The 6 best deserts and semi-deserts in Spain


There are many types of deserts in Spain. Semi-deserts, authentic deserts: this southern European country is the benchmark for the old continent thanks to its arid, dry climate inland. Here are the 6 best deserts in Spain for your next trip in this blog post.

1. Desert Spain: Tabernas, Almeria


The Tabernas desert is the largest in Spain, but also the most authentic. This unusual, dry and arid landscape covers an area of 280 square kilometers and reminds us of the deserts of the American West.

Although it may seem inhospitable at first glance, the desert is home to a wide variety of plants and animals. You can discover this Spanish desert by 4x4, or by hiking.

What's more, no fewer than 300 Western films have been shot here, including Game of Thrones and many Clint Eastwood movies! Indeed, this Spanish desert is renowned for its 60s American Wild West atmosphere. So there's no doubt that this is Spain's most emblematic desert.

In 2014, Ridley Scott filmed his epic, Exodus, where 2,000 black-haired amateur actors were sought for scenes such as the migration of the Jews under the leadership of Moses.

It is also home to a wealth of biodiversity, including several rare birds, such as the globally endangered Iberian imperial eagle, as well as lizards, snakes, hedgehogs and even hares.

The "mini Hollywood" theme park

If you're looking for a fun day out, head to the Hollywood mini theme park, where you can discover all the historical and legendary stories of the desert. There's a Western section with shows worthy of Indiana Jones, a giant zoo section and a swimming pool section.

Visit the town of Tabernas

You can also visit the town of Tabernas. Mostly abandoned, it is nonetheless full of surprises thanks to its Moorish heritage dating back to the Moorish occupation of Andalusia.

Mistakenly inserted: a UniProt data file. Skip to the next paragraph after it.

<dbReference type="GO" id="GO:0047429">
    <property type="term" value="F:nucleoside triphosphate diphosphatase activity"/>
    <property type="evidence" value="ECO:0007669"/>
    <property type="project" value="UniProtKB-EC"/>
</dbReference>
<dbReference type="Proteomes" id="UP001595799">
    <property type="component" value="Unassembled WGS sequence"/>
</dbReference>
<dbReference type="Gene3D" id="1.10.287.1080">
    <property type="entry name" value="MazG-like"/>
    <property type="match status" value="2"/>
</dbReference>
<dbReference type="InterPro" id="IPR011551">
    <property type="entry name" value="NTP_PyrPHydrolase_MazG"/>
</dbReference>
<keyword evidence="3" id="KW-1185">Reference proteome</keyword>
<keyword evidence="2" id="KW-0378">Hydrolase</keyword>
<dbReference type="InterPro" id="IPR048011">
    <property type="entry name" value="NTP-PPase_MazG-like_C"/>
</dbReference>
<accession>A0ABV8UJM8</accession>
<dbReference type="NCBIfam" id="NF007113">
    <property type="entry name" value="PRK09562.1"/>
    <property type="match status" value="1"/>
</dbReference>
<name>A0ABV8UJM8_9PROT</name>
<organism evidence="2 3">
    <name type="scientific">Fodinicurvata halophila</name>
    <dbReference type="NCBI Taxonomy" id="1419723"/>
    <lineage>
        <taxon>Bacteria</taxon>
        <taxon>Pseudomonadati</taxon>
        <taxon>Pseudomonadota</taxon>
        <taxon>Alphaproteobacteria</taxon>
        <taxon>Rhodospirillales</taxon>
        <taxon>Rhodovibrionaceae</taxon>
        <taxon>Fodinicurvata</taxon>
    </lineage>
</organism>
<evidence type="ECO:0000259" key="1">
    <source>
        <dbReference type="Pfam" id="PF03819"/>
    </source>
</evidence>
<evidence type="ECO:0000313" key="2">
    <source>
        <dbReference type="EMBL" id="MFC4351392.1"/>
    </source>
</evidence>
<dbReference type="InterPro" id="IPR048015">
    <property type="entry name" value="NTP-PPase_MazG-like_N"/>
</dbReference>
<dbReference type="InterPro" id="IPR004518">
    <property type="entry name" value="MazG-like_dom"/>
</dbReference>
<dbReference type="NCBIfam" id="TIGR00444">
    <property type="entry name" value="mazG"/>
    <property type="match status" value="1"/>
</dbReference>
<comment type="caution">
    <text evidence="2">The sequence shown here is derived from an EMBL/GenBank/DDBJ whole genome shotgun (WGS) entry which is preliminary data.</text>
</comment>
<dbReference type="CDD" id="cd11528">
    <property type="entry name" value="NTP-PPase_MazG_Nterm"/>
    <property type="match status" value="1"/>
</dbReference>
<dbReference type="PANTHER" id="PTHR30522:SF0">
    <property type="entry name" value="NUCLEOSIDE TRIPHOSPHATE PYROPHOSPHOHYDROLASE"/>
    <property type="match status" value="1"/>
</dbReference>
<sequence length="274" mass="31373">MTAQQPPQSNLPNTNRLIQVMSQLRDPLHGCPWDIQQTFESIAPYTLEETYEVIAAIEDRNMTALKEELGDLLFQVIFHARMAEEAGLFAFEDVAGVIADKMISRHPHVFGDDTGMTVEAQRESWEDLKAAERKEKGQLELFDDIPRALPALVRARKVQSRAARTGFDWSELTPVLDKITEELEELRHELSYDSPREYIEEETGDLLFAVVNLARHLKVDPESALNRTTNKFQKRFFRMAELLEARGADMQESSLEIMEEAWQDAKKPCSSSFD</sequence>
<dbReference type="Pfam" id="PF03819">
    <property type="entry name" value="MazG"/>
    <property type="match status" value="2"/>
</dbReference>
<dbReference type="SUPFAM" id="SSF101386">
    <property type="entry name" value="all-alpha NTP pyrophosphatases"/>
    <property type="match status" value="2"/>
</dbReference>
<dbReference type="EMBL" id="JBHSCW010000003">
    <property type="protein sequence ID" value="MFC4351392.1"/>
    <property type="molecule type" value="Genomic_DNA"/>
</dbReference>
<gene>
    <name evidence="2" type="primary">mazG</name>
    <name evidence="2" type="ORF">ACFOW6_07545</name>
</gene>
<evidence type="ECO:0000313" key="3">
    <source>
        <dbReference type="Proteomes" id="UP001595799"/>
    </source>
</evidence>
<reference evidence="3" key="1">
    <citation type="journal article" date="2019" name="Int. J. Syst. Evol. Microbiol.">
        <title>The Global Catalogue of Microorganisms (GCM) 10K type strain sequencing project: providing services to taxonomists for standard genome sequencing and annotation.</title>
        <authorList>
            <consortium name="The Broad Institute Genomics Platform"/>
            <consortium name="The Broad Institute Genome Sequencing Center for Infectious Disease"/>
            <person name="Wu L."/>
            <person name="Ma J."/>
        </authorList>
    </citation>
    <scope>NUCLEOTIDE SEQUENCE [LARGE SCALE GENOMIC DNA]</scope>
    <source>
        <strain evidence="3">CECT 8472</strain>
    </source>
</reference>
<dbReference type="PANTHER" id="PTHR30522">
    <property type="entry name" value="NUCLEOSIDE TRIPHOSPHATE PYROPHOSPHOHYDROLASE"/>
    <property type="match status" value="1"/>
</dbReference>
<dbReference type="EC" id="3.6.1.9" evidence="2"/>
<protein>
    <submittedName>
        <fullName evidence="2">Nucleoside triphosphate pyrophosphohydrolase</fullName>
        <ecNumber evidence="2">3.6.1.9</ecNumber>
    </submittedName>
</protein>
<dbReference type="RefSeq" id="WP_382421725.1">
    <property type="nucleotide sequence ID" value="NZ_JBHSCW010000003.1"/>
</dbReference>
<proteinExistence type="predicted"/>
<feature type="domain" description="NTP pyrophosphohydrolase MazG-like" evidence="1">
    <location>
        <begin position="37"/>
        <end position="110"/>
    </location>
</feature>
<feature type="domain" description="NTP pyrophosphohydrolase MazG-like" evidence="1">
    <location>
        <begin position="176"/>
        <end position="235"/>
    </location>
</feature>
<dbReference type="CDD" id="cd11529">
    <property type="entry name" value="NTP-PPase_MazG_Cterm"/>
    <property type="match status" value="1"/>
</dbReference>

Finally, the desert is home to several interesting rock formations, including sandstone cliffs, canyons and dunes.

2. The Gorafe desert, Andalusia

Gorafe lies in the heart of the arid lands of Andalusia, around 200km northeast of Málaga. It is one of the most incredible places in the region.

The other attraction of the Gorafe desert is, of course, its sublime landscapes, which were declared a UNESCO World Heritage Site in 2020. There are impressive canyons such as Los Coloraos. A 25km trail allows you to explore the site while enjoying the relaxing atmosphere.

The route follows the line of the canyon, in the form of a loop. Be warned: the entire circuit is very long for those tempted to explore it by hiking or trekking.

For motorists, it is advisable to use a 4x4 vehicle to master the circuit's rugged sections. You can also use a conventional vehicle, but be sure to follow the routes recommended by the guides.

An archaeological site unique in Spain and Europe

The village boasts an impressive archaeological heritage, which can be seen in the village itself, which boasts no fewer than 300 "cave houses", as well as in the Gorafe megalithic park, where you can discover remains dating back to 2500 BC.

3. Spanish desert: the Los Monegros Desert, Aragon

The Los Monegros Desert is a semi-desert located in northern Spain, in the province of Aragon, between the cities of Zaragoza and Huesca. It is characterized by an arid climate with temperatures that can reach 45 degrees, among the highest in Europe.

Los Monegros is a very vast region, covering no less than 2,700 km². So it's a real cinema set that awaits you if you choose this destination to visit a desert in Spain.